In aid of Operation Fortitude North, Operation Skye was mounted from Scotland using radio traffic, designed to convince German traffic analysts that an invasion would be also mounted into Norway. Against this phantom threat, German troops that otherwise could have been moved into France were instead kept in Norway.

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Special equipment

Some of the more unusual Allied preparations included armoured vehicles specially adapted for the assault. Developed under the leadership of Major-General Percy Hobart (Montgomery’s brother-in-law), these vehicles (called Hobart’s Funnies) included “swimming” Duplex Drive Sherman tanks, mine-clearing tanks, bridge-laying tanks and road-laying tanks and the Armoured Vehicle, Royal Engineers (AVRE) - equipped with a large-caliber mortar for destroying concrete emplacements. Some prior testing of these vehicles had been undertaken at Kirkham Priory in Yorkshire, England. The majority would be operated by small teams of the British 79th Armoured Division attached to the various formations.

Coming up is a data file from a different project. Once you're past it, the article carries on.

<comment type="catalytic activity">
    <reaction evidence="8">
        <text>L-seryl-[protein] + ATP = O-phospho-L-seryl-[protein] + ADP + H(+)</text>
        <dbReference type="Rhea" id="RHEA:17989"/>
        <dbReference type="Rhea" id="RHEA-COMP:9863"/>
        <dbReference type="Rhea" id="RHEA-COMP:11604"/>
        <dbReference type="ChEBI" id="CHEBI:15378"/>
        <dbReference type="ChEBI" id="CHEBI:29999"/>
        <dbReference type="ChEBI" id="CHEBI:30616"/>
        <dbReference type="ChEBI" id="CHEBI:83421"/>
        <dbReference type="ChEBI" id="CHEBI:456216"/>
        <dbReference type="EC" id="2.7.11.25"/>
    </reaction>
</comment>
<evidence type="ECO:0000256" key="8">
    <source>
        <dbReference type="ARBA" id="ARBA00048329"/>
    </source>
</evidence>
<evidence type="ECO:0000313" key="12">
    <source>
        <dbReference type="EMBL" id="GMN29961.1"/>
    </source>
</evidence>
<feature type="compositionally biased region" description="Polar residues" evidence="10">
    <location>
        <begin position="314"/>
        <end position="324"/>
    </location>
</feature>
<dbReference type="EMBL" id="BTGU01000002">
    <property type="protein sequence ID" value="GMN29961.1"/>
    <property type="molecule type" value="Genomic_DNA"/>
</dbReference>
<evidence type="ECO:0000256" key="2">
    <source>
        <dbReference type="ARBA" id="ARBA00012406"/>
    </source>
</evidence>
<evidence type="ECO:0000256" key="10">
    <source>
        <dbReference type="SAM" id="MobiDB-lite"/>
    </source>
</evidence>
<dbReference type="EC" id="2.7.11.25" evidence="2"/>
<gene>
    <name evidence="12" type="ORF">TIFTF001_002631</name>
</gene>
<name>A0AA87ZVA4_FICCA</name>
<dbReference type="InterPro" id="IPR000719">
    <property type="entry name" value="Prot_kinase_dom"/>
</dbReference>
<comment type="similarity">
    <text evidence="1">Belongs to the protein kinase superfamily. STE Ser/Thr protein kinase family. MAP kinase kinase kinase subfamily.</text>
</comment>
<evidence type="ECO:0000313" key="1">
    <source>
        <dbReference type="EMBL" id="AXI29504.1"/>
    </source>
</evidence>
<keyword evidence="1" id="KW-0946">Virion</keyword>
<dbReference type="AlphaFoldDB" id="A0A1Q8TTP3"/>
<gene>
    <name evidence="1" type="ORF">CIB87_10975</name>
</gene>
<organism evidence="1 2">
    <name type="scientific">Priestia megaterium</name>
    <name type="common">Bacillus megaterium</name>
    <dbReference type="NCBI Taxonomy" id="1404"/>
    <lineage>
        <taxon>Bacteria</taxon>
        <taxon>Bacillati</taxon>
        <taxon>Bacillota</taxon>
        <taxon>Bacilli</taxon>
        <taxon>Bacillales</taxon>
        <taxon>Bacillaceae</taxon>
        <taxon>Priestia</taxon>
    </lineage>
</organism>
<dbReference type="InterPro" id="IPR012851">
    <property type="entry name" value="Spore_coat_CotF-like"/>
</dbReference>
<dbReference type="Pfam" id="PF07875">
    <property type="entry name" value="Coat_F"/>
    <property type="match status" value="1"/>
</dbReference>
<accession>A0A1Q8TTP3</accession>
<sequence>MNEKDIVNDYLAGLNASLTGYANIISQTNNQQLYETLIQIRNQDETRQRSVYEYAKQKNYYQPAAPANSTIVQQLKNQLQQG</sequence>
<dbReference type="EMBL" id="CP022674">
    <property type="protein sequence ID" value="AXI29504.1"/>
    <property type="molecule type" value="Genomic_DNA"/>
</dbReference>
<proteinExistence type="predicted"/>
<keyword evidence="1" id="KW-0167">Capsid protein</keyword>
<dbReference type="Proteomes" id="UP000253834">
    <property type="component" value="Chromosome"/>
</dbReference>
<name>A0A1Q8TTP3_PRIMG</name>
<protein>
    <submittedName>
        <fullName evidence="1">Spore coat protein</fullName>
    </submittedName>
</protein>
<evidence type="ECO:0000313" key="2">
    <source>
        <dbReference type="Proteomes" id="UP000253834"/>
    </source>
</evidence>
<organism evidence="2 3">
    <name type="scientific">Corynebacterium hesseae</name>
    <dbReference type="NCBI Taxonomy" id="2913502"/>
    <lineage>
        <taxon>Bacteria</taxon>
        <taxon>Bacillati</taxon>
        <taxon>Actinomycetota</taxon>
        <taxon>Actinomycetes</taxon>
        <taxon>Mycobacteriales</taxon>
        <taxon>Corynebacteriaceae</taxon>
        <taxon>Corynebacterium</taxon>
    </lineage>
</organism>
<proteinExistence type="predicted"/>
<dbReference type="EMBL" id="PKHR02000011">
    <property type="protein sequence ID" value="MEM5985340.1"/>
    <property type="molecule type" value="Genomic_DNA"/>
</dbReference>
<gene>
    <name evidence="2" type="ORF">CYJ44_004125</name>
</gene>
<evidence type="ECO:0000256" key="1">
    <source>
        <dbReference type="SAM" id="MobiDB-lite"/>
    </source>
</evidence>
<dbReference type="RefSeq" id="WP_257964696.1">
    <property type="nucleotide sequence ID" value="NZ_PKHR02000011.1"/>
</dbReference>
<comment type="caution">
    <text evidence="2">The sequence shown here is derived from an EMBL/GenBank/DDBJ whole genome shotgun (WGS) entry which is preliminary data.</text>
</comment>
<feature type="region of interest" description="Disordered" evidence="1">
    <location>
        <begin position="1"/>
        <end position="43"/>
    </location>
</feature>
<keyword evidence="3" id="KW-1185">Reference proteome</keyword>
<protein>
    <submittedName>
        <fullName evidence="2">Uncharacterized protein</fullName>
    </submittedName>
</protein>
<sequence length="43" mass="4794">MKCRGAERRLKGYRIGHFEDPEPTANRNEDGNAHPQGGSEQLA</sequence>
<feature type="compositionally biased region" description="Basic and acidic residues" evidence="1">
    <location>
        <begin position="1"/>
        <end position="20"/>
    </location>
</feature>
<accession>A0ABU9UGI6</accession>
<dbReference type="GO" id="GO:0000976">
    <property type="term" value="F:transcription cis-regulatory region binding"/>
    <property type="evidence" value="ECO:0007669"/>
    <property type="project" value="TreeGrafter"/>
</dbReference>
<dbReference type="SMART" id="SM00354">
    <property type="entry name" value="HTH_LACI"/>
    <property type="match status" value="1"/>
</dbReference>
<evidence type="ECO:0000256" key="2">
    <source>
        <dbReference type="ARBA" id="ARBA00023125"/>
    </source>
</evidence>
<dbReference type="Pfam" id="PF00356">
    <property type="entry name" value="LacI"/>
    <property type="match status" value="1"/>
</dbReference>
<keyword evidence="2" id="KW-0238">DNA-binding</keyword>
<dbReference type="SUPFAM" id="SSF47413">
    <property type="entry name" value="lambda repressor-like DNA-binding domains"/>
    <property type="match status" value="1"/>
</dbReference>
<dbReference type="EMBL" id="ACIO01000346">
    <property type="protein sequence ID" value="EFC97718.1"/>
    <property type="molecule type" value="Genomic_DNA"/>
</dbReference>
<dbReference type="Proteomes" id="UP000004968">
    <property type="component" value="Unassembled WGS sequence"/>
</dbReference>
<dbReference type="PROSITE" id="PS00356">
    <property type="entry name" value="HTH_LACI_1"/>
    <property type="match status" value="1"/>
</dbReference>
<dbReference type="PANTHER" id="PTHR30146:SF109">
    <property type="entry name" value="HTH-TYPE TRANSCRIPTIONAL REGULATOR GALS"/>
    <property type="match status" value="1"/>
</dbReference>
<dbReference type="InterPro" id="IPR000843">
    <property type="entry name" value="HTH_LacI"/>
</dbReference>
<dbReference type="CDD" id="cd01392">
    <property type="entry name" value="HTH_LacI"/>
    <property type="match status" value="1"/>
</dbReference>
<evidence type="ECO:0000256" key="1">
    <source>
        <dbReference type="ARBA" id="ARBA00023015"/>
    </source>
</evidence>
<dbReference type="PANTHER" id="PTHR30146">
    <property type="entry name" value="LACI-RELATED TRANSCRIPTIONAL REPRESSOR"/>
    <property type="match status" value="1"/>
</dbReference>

The invasion plan also called for the construction of two artificial Mulberry Harbours in order to get vital supplies to the invading forces in the first few weeks of the battle in the absence of deep-water ports, and Operation PLUTO (Pipe Line Under The Ocean), a series of submarine pipes that would deliver fuel from Britain to the invading forces.

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Rehearsals and security

Allied forces rehearsed their roles for D-Day months before the invasion. On April 28, 1944, in south Devon on the English coast, 749 U.S. soldiers and sailors were killed when German torpedo boats surprised one of these landing exercises, Exercise Tiger.

The effectiveness of the deception operations was increased by a news blackout from Britain. Travel to and from the Irish Free State was banned, and movements within several miles of the coasts restricted. The German embassies and consulates abroad were flooded with all sorts of misleading information, in the well-founded hope that any genuine information on the landings would be ignored with all the confusing chaff.

In the weeks before the invasion it was noticed that the crossword of the British Daily Telegraph newspaper contained a surprisingly large number of words which were codewords relating to the invasion. MI-5 (the Security Service) first thought this was a coincidence, but when the word Mulberry was one of the crossword answers, MI-5 then interviewed the compiler—a schoolmaster—and were convinced of his innocence. Decades later it was revealed that the words were suggested by his pupils, and that they had heard nearby soldiers using them, without knowing what they meant.